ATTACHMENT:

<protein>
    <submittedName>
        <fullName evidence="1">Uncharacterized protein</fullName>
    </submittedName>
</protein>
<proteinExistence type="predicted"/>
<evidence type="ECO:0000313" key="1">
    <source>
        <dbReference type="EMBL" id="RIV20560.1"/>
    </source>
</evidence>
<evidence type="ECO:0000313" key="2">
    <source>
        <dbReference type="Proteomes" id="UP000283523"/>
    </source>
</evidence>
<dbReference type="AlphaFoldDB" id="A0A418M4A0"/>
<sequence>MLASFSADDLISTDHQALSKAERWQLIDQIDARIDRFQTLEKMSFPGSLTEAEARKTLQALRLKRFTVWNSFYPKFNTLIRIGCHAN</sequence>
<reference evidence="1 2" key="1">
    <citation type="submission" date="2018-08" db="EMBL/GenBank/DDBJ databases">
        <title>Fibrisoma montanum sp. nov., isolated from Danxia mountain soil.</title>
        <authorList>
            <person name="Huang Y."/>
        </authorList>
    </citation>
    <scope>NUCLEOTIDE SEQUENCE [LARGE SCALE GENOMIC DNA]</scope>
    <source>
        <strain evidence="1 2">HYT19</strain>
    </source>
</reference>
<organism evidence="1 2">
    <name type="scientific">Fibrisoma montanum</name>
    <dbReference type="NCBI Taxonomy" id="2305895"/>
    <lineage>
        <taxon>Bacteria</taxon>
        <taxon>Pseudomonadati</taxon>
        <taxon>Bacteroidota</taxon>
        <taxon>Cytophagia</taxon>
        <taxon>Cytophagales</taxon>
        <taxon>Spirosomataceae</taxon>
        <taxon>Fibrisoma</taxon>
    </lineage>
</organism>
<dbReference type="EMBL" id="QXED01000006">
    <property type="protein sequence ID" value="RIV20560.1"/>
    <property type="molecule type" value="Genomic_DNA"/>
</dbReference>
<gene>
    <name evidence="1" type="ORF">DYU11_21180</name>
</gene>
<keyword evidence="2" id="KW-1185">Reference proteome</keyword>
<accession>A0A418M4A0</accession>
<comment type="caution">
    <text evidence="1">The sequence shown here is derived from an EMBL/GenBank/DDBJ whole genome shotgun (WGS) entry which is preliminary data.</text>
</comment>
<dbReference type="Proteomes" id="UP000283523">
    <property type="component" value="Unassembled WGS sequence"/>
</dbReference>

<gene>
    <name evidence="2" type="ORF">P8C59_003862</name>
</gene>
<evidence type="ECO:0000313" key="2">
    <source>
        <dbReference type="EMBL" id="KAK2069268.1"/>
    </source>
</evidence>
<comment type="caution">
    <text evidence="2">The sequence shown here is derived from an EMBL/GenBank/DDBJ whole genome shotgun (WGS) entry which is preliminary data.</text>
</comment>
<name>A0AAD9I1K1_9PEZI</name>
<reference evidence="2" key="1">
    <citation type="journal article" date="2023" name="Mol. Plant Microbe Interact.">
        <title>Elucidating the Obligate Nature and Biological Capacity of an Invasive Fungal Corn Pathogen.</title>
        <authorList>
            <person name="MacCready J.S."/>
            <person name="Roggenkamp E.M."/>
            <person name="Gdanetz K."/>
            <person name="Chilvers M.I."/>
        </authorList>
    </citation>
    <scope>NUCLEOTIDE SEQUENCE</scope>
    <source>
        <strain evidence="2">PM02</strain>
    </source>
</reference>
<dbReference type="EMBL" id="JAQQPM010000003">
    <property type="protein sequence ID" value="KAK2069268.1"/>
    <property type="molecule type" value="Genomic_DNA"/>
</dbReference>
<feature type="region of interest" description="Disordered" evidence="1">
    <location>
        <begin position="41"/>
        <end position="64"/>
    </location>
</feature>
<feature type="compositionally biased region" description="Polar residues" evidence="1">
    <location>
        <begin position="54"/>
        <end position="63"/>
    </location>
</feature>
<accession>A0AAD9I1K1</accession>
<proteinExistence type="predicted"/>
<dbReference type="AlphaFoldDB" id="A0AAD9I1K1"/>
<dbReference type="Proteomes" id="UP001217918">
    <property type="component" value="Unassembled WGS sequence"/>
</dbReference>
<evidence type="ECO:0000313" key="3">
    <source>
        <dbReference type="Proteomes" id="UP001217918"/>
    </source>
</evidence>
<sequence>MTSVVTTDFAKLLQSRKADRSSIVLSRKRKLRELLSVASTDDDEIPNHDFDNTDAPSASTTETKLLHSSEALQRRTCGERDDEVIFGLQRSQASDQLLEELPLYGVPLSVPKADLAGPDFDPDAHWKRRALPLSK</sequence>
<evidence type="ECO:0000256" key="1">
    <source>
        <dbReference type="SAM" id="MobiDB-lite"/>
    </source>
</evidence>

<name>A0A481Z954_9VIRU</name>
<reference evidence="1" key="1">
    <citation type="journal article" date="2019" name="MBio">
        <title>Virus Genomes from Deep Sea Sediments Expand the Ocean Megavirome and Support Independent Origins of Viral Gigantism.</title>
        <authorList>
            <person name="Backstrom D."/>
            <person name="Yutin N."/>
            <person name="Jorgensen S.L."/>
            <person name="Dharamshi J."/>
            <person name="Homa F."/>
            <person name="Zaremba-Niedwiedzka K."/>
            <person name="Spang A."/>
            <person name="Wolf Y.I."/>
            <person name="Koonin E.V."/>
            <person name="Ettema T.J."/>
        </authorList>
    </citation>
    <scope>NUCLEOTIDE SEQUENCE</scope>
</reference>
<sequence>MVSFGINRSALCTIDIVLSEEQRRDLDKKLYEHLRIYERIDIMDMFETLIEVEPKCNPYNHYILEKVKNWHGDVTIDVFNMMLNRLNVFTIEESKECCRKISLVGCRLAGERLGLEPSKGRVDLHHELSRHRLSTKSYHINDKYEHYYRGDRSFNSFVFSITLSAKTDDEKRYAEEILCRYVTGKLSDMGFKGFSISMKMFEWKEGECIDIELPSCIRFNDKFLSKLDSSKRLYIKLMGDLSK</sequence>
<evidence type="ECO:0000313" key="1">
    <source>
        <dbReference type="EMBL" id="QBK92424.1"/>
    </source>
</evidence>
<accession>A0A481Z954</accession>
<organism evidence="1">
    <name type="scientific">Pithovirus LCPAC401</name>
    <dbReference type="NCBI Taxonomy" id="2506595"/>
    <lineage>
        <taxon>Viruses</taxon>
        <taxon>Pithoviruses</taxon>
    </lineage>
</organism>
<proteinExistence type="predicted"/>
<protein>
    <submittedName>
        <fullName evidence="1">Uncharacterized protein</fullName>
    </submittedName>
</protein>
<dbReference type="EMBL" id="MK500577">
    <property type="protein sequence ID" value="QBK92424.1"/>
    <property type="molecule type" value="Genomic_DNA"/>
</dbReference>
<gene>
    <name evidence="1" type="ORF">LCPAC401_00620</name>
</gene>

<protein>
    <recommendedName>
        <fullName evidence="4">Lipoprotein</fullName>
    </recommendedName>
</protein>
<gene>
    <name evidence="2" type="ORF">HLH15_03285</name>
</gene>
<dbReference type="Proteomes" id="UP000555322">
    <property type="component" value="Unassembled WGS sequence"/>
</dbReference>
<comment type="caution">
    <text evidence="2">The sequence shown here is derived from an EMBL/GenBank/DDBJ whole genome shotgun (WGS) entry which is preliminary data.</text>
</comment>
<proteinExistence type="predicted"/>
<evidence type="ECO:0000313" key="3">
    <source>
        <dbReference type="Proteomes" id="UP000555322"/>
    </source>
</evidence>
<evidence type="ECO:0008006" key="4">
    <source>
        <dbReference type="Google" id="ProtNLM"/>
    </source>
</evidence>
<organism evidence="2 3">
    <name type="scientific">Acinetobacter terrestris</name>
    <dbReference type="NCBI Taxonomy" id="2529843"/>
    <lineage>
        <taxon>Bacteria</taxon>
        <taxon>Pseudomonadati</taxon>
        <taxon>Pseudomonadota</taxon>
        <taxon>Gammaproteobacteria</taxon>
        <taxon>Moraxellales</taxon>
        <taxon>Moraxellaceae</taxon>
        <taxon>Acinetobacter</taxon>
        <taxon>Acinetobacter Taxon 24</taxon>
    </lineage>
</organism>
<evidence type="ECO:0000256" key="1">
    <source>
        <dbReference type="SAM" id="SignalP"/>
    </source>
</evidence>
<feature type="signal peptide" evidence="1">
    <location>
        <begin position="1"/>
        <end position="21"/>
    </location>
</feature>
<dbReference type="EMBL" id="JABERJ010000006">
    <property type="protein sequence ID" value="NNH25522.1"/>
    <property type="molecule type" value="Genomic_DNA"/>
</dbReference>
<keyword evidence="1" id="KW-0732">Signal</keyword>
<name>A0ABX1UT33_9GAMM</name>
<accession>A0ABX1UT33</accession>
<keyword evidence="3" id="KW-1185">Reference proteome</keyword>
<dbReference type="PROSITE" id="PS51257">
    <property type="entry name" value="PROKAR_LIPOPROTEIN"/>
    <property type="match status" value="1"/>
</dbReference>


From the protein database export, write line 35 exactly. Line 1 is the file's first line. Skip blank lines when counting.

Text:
        <taxon>Bacteria</taxon>